Lately I’ve been thinking about lines from Anne Carson’s The Beauty of the Husband:
Fair reader I offer merely an analogy.
What is being delayed?
Marriage I guess.
That swaying place as my husband called it.
Look how the word
Carson is not, I think, referring to the delay that soon-to-be lovers employ to heighten anticipation, or the delay that occurs when something goes wrong, though that is closer to it. I think of a delay in this instance as putting something off. Like you put a wedding off.
The wedding’s off.
I’m putting life off.
I’m just not ready.
It is not suspension—that is another thing it could be but is not—for suspension requires that the event begin to unfold before it can suspended. In a putting off, the put off is here but has not yet arrived—it is the wedding day but the wedding has not begun, I am living but life has not started. A putting off is a suspension like a corpse is suspended—death has arrived but Death has not yet come to claim the body.
Is that not what we expect? Death to come on a white horse and bear the body away?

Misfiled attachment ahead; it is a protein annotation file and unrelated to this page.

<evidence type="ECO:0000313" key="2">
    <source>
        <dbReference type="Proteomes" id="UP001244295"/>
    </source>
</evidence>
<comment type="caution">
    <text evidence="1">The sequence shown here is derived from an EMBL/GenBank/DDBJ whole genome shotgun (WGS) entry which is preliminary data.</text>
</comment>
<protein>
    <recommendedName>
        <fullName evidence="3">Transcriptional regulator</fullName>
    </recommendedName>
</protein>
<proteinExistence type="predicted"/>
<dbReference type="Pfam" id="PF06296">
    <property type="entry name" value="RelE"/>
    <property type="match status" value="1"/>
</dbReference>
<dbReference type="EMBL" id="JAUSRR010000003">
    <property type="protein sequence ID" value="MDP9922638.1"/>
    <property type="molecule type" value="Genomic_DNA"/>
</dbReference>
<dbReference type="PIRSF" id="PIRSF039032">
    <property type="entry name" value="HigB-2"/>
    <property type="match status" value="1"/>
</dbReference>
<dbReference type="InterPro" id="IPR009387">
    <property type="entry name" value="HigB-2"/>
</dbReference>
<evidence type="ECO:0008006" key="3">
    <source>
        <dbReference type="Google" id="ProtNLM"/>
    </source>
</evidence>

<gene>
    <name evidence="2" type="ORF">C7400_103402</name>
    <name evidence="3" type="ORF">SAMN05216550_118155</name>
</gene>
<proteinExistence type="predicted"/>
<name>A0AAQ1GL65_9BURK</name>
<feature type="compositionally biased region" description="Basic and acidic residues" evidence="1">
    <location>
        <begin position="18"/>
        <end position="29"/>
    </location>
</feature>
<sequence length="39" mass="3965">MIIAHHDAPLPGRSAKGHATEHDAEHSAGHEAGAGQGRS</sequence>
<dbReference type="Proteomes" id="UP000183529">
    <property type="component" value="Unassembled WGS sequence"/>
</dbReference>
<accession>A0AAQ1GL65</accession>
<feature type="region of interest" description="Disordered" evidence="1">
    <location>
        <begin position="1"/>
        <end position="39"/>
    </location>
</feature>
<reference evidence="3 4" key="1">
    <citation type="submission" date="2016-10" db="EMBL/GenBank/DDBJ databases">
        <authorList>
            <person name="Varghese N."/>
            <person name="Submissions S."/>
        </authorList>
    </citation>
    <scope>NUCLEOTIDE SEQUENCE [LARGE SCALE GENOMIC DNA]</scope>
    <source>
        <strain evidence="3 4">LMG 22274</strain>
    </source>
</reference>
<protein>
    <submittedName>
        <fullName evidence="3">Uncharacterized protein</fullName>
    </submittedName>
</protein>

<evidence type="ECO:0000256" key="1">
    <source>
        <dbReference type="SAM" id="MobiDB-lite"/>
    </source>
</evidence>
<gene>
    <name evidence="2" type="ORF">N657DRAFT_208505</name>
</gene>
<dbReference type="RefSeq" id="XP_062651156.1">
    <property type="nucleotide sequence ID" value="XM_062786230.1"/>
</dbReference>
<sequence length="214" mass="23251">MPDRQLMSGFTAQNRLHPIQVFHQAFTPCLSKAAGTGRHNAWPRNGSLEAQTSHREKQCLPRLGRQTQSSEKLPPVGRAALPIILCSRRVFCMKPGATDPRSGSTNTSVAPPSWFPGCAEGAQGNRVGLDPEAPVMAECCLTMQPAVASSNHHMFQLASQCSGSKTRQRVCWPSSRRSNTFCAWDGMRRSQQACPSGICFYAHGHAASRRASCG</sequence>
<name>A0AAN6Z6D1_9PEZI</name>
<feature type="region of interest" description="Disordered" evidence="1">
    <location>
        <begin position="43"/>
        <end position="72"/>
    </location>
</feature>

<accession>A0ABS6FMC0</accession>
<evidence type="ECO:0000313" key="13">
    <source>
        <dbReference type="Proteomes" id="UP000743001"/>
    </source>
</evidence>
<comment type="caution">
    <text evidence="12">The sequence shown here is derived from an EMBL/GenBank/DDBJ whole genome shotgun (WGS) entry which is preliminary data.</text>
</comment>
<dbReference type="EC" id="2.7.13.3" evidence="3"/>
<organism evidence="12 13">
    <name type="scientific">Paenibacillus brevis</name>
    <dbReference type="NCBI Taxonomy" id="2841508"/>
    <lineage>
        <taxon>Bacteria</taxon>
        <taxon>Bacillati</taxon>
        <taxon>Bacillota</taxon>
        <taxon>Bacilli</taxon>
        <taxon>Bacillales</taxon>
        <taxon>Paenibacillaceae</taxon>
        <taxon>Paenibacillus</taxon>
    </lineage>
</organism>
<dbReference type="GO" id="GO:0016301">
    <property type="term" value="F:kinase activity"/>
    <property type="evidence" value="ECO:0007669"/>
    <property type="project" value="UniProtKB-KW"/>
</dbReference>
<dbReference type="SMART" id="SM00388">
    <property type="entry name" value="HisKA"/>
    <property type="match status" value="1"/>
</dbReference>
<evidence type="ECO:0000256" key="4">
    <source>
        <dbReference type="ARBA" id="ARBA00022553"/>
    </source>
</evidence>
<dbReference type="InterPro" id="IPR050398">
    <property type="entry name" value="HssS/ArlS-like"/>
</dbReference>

We use that image to distance ourselves from death because death is everywhere. Look, we can say, there is Death. He is not within us.
But it goes without saying.
As the living fear death, I too put off something that resided already within me. I do not know whether I externalized it, or if I did into what.
That was something of a lie. I do know that I externalized it, and I know into what.
Delay comes filtered through French from the Latin laxare, to slacken, undo.
A loosening of what?
Of tension, of gravity. As if all things in their tight orbits around us might be fed more length and made to grow distant from the center, take longer to come round to where they began.
Where I began.